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California goes to bat for chickens, ruffling Iowa's feathers

California goes to bat for chickens, ruffling Iowa's feathers

Can California dictate how other states treat their hens? Congress will decide

June 13th, 2013 by James R. Hood of ConsumerAffairs in News

As a rule of thumb, it's a good idea to keep Congress out of the henhouse whenever possible but a dispute over the working conditions of egg-laying hens has roosted in Congress' lap.

The dust-up concerns the working conditions of hens, specifically whether California can block the import of eggs from states that don't allow hens sufficient room to spread their wings.

You can thank California voters for putting the wind beneath the wings of this barnyard dispute. Back in 2008, they passed Proposition 2, an initiative that requires California farmers to give hens enough room to stand up and spread their wings.

Two years later, then-Gov. Arnold Schwarzenegger signed legislation to that effect. When the measure takes effect in 2015, it will require that all eggs sold in California come from farms that meet the California standard.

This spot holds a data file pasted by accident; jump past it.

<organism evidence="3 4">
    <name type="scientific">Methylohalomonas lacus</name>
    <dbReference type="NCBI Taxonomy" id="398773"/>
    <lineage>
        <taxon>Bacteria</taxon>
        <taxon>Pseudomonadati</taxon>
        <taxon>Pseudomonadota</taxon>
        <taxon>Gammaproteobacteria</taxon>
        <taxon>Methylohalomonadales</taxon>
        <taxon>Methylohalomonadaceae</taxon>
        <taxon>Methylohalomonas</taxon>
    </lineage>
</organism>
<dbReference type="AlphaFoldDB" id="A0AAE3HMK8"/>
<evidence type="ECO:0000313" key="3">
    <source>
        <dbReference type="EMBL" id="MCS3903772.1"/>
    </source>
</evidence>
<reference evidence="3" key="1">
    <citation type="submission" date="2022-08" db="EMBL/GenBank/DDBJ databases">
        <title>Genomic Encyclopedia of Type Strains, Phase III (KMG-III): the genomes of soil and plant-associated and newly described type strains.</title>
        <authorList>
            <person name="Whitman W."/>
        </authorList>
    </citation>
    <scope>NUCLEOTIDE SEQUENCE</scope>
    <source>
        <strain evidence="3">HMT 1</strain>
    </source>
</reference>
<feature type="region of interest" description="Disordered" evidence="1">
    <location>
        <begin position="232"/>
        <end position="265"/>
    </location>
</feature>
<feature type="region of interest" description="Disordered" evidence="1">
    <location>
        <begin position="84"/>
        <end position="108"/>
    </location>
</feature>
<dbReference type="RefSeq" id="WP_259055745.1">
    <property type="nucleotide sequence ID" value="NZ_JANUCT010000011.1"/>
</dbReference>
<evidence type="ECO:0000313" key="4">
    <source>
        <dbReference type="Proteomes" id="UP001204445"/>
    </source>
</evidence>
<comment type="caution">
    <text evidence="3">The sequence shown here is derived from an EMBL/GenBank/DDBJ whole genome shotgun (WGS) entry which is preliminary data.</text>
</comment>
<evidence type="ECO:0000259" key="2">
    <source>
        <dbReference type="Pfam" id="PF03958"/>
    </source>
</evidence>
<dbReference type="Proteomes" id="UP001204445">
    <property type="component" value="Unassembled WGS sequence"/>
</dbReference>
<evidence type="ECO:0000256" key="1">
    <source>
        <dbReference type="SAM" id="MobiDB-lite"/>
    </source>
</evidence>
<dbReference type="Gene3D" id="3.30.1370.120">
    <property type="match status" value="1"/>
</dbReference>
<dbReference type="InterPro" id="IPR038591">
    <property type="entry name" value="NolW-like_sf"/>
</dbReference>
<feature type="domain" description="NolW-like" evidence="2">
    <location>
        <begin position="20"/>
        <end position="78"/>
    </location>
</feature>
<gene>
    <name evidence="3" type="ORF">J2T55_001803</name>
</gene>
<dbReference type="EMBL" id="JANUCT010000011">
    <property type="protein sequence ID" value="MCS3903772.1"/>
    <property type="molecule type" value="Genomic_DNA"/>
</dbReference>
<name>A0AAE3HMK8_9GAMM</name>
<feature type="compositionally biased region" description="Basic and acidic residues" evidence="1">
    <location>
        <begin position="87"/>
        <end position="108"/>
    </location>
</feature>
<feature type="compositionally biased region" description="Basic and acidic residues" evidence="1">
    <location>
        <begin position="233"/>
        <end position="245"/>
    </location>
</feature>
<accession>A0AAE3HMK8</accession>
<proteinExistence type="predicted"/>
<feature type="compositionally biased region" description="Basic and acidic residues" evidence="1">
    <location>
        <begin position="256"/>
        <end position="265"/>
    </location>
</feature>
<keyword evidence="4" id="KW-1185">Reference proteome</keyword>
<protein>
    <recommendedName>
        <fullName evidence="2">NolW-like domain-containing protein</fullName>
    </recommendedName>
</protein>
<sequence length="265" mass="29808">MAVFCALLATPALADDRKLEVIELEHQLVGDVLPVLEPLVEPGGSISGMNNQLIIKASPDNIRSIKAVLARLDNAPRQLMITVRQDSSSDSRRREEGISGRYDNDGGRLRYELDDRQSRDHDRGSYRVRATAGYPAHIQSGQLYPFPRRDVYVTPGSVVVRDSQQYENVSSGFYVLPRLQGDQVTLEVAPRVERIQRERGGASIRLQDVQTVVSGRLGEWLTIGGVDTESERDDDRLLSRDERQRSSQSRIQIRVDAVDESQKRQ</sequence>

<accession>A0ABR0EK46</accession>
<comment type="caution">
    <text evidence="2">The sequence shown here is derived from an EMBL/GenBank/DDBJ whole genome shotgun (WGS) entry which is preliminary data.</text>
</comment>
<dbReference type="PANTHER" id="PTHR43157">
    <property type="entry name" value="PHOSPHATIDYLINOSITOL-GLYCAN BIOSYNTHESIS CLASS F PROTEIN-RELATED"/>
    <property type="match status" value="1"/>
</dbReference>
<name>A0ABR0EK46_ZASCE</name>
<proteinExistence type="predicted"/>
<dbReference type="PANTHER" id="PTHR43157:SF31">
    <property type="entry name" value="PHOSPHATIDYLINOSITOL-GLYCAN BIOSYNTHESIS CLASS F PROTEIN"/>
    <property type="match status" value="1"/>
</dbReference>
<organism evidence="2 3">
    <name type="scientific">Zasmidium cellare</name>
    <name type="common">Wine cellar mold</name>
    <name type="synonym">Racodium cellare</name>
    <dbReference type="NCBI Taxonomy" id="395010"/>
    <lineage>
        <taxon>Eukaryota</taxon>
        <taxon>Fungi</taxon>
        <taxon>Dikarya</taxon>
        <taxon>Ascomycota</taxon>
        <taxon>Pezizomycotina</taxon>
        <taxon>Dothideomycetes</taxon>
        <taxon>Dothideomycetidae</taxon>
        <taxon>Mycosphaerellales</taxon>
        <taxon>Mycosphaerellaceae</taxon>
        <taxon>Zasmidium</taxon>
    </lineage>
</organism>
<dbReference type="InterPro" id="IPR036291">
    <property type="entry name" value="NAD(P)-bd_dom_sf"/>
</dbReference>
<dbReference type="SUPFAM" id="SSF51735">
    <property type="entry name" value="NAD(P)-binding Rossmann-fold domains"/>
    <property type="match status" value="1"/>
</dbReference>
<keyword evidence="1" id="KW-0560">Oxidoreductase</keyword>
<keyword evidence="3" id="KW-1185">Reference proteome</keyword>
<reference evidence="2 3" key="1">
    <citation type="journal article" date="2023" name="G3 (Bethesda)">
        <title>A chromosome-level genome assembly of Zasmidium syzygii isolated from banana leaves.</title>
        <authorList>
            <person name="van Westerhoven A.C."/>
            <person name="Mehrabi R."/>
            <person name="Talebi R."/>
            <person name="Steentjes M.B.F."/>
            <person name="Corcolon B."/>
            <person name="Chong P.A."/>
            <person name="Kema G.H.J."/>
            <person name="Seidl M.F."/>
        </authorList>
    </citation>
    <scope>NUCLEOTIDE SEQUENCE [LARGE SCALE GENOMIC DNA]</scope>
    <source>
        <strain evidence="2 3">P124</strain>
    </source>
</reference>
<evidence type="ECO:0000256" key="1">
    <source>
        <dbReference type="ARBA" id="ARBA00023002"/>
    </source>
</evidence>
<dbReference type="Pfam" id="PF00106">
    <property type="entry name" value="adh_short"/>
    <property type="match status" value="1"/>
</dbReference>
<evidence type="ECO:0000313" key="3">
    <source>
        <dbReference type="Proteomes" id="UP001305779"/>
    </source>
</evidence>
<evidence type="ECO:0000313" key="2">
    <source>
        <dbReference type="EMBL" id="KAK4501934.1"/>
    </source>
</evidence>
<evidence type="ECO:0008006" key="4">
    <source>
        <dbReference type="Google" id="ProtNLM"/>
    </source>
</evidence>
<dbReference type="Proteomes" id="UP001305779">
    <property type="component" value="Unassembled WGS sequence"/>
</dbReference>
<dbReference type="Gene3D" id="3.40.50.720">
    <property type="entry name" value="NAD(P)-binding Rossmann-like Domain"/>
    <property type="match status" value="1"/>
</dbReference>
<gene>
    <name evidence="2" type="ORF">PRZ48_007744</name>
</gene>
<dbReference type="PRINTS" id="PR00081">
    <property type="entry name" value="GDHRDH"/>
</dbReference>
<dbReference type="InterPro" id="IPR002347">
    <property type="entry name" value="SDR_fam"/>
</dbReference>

Feathers ruffled

Chicken ranchers in Iowa and other egg-producing states are madder than the proverbial little wet hen. Egged on by his constituents, Rep. Steve King (R-Iowa) has taken up the battle on their behalf. He has added a section to the farm bill that would prohibit states from imposing how other states produce their agricultural products. The measure is expected to come before the full House later this month.

This is not just chicken feed we're talking about here. The stakes are huge. California is the nation's most populous state and its inhabitants wolf down more than 9 billion eggs each year, slightly more than half of them produced in California, the rest coming from Iowa and other states that are net egg exporters, the Los Angeles Times reports. 

The discussion in Congress has gotten messy, with arguments about states' rights, Congress' authority to regulate interstate commerce and warnings that unless it's handled carefully, the entire affair could scramble the egg market as we know it.

But some spillage is to be expected. After all, you can't make an omelette without breaking eggs.